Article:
In order to help with this, Russian cosmonauts were presented with a toilet that worked a little like a vacuum cleaner. Aboard the Mir space station, the toilet used a light suction airflow to draw material away from the body and down the funnel to be stored. Solid waste was bagged up and disposed of with the station’s other rubbish. This involved putting it in a capsule and firing it toward Earth so that it could burn up as it entered the atmosphere. Something to think about when you next see a shooting star and assume it is a meteor – sometimes it is actually space rubbish!

The Mir space station used the same technique of venting urine into space. However, by the time that Mir was retired in 2001, it was discovered that these urine dumps had been hitting one of the space station’s solar panels. After years of service, the solar panel in question was operating at 40% of its capacity thanks to the damage caused by frozen urine.

Modern space toilets

These days, astronauts on the International Space Station (ISS) have a modified toilet based on earlier Russian designs. In this video European Space Agency astronaut Samantha Cristoforetti explains how it works.

The unpleasant truth of being an astronaut

The unpleasant truth of being an astronaut
Astronauts celebrating the successful installation of the water recycling system on the International Space Station - Credit: NASA

As Cristoforetti explains, the suction from the toilet takes material away from the body – with urine being recycled. That’s right. Recycled.

For long-duration space missions, like on the ISS, water supply is a critical consideration. Resupply missions are scheduled to bring more provisions, including water, but recycling urine into drinking water ensures that the crew never go thirsty. It is also far more cost-effective.

Once the urine is collected a chemical solution called Alternate Urine Pretreatment is added, before the urine joins other sources of water (such as condensed humidity from the air) in the environmental control and life support system. This system then distills and filters until left with clean drinking water.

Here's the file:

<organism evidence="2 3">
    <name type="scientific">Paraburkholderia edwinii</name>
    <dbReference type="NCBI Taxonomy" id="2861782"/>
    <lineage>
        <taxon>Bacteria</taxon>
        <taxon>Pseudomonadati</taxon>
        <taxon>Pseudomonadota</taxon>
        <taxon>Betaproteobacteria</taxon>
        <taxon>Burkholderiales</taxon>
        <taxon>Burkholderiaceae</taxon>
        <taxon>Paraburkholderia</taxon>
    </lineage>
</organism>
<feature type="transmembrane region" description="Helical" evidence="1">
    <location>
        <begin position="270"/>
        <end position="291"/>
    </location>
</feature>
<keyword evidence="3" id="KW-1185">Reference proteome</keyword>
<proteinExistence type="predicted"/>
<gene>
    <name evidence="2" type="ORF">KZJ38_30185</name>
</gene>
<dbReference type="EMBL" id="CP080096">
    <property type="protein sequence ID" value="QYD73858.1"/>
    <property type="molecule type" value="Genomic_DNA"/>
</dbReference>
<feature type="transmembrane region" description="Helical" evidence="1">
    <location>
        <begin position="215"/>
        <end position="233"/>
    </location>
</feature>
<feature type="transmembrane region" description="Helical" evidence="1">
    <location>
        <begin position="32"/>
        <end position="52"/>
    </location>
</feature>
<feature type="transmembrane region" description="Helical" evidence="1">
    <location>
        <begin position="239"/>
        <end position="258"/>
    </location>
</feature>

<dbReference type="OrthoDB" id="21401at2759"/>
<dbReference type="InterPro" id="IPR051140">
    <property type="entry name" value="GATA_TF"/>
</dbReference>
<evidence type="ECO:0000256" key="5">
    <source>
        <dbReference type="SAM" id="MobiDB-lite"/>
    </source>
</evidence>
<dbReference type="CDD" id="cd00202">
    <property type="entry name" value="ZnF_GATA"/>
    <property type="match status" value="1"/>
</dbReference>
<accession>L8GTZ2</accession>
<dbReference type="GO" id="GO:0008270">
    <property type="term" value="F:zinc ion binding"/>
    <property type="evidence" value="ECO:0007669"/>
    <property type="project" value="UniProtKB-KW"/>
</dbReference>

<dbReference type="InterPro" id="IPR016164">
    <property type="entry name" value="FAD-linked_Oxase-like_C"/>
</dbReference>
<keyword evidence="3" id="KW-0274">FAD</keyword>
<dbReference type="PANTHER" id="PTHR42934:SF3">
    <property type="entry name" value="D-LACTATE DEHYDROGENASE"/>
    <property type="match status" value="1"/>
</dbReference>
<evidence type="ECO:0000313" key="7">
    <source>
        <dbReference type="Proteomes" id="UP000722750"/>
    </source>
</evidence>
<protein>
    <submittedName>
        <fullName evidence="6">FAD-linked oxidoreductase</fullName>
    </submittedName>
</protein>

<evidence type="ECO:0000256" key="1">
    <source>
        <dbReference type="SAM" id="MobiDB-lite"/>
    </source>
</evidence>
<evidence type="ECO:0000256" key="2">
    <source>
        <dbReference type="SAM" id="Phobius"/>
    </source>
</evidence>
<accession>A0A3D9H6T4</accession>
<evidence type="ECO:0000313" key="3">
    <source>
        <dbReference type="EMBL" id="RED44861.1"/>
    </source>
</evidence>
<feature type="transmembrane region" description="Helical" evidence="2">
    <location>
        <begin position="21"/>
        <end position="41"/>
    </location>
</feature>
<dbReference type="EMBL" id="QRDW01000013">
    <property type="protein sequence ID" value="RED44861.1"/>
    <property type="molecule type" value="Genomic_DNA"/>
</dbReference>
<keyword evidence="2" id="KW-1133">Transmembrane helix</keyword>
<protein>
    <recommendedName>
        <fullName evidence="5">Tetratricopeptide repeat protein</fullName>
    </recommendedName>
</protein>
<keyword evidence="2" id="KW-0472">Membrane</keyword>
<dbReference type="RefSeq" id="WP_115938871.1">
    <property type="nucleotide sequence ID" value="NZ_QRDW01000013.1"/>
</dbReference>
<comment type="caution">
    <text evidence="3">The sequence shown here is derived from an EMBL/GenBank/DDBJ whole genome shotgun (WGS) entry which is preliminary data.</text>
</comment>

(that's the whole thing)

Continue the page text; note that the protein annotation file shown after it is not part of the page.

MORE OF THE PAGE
So do astronauts drink their own wee? Well, yes – but maybe someday, so will we all. Studies on the ISS often have a trickle-down effect (excuse the pun). The technology that is allowing astronauts to drink their own urine might one day help us on Earth to find better ways of conserving water and solving shortages.

When you gotta go, you gotta go

When you gotta go, you gotta go
Disposable Containment Device, used on the Space Shuttle - Credit: Smithsonian
When you gotta go, you gotta go
Assenizatsionno-Sanitarnaya Ustanovka - or ASU. A personal space toilet used aboard Soyuz - Credit: NSC

When astronauts reach the International Space Station, going to the loo is a relatively comfortable affair – or at least it is compared to those horrific early days of spaceflight detailed above. But what about carrying out a spacewalk, or the journey up to your space station? You can’t always pop back inside to take a comfort break or wait until you arrive.

In those cases, astronauts have had access to nappies underneath their spacesuit. Known as Maximum Absorbency Garments, these adult nappies are really an emergency back-up. Wherever possible astronauts prefer to hold it until they can access the toilet. But it does give them peace of mind to know if they’ve got to go, they can.